A flagship Wall Street conference returned this week, attracting so many fund managers and investors who were hungry for in-person interactions that organizers ran out of a steak and lobster entree (and seats) at its first lunch on Monday.
The three-day SALT event -- long one of the hedge fund industry's biggest conferences -- took a break during the pandemic last year but its host, Anthony Scaramucci, was determined to bring it back this year with strict safety protocols, a different kind of agenda and much closer to home for many.
The roughly 2,300 people who came in person needed to show proof of vaccination and the venue changed to the Jacob K. Javits Convention Center in Manhattan, from the Bellagio Hotel & Casino in Las Vegas.
Handshakes, Hugs All Around
Initially, guests roamed the spacious hallways wearing masks, bumping elbows and leaving distance between seats in the cavernous conference rooms. But within a few hours early nervousness had melted away and there were handshakes and hugs aplenty between longtime business associates, many of whom had not seen each other in over 18 months. The lunch area was so crowded on the first two days that there was a mad race for seats and boxed lunches had to be served to those standing at the back of the room.
"In New York, people have more of a game face on," Scaramucci told Reuters in an interview. "There isn't the kind of frivolity that we have in Vegas."
He joked that more people were sitting in the darkened conference rooms actually listening to presenters than in Las Vegas, where they might be playing slots.
Many of the prominent investors who had appeared in the past were back, including Steven A. Cohen, Daniel Loeb, Marc Lasry, Mike Novogratz and Ray Dalio. Sports legends Joe Torre and Bobby Valentine also appeared, as did media personality Paris Hilton.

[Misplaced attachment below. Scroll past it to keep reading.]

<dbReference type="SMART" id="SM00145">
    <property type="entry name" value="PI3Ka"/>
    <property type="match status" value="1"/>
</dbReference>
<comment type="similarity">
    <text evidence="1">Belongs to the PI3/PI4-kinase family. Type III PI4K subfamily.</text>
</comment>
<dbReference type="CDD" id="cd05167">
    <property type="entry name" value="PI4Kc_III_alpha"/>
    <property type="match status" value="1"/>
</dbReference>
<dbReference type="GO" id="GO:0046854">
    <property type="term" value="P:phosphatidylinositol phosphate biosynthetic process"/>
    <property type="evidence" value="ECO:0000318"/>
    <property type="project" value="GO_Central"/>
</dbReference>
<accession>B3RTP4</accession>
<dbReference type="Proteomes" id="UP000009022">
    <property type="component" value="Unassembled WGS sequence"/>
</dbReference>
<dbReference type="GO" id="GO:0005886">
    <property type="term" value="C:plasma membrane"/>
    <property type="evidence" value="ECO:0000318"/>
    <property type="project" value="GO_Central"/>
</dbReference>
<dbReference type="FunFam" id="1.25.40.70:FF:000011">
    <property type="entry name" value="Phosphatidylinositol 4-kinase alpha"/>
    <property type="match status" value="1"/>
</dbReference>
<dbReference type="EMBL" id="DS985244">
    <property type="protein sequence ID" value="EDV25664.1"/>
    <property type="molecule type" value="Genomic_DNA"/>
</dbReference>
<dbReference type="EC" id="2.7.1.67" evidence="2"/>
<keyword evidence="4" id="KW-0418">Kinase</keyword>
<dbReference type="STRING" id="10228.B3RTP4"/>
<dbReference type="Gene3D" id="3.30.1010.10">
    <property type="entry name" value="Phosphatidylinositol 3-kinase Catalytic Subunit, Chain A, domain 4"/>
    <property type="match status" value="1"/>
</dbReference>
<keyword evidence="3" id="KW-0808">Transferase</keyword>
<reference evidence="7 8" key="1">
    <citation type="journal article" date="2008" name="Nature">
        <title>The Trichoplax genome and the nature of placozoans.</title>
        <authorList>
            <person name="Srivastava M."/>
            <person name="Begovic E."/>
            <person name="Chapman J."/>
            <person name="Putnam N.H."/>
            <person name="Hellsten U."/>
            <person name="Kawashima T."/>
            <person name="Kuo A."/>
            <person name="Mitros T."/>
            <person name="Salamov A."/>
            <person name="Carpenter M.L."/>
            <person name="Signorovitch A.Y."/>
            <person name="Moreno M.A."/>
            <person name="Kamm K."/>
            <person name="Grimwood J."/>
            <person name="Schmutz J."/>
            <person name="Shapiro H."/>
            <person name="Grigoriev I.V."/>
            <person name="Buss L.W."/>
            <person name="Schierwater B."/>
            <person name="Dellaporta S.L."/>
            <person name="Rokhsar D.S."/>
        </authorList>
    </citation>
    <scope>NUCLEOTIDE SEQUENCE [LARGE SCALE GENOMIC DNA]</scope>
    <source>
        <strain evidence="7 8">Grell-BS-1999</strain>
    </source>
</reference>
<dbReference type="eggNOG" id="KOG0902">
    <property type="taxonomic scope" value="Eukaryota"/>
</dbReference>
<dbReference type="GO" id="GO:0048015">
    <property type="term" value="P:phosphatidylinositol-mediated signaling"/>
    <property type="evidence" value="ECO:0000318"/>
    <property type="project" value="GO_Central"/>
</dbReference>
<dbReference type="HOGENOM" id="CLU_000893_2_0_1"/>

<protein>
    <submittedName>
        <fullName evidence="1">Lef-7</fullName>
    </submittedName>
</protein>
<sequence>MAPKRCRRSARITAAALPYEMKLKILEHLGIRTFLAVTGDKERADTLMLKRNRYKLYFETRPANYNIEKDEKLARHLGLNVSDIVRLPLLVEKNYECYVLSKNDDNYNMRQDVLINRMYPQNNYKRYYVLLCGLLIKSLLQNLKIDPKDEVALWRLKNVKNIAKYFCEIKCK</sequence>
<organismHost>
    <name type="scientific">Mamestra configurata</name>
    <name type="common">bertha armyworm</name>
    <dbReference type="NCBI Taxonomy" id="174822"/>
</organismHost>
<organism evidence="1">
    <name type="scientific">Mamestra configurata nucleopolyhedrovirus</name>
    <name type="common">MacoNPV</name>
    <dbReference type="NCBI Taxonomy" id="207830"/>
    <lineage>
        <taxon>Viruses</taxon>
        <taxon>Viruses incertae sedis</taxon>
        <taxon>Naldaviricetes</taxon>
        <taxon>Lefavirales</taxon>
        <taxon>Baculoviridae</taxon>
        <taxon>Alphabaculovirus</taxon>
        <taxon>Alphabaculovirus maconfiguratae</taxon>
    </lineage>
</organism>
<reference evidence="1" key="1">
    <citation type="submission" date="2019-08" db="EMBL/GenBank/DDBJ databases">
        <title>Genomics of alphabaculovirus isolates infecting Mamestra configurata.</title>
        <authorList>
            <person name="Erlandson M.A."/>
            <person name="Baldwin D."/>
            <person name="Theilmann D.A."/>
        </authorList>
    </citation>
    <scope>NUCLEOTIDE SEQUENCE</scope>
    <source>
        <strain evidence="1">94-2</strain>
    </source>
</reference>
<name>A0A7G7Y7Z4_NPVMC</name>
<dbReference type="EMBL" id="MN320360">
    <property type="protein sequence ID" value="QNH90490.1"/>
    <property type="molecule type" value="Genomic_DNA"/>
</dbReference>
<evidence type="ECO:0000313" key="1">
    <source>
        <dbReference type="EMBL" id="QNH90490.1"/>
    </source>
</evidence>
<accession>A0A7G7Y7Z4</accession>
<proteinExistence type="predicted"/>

COVID-19 & Money
But there was a heavier focus on cryptocurrency investments, which have soared in popularity, as well as how the pandemic has changed society in investable ways than the human interest elements that made the Vegas destination popular. There was plenty of talk at the three-day conference, ending today, about how funds survived enormous volatility during COVID-19, how they are handling back-to-work arrangements -- hedge fund manager Cohen says he likes working from home and doesn't have to be in the office five days a week -- and what may happen with inflation.
"It was great to see people again and to have so many conversations," said Milind Sharma, chief investment officer at QuantZ Capital. "That alone was worth the price I paid to come." In addition to the 2,300 people who showed up in person, 700 signed up to view the program remotely, making it the best attended conference ever, SALT organizers said.
Many attendees who spoke to Reuters said they were given tickets for free rather than pay the entry fee, which totaled $8,000 a ticket for some.
Scaramucci launched the SALT event in 2009 when he ran hedge fund investment firm SkyBridge Capital. He left in 2017 to become communications director for former President Donald Trump for just 11 days, eventually returning to SkyBridge. At the conference he joked that his firing might have been the best thing that happened to him, saving his career, his firm and his marriage.
The pandemic, which has so far killed 4.8 million people globally, prevented Scaramucci from organizing SALT in its usual three-day in-person format last year. Although the Delta variant sparked concerns about the New York event and even some talk of postponing it, it appears to have gone off without a hitch.
As for SALT's future, Scaramucci wasn't ruling anything out, including a return to the Vegas strip.
"You have to come up the risk curve in order to get back to normal," he said.
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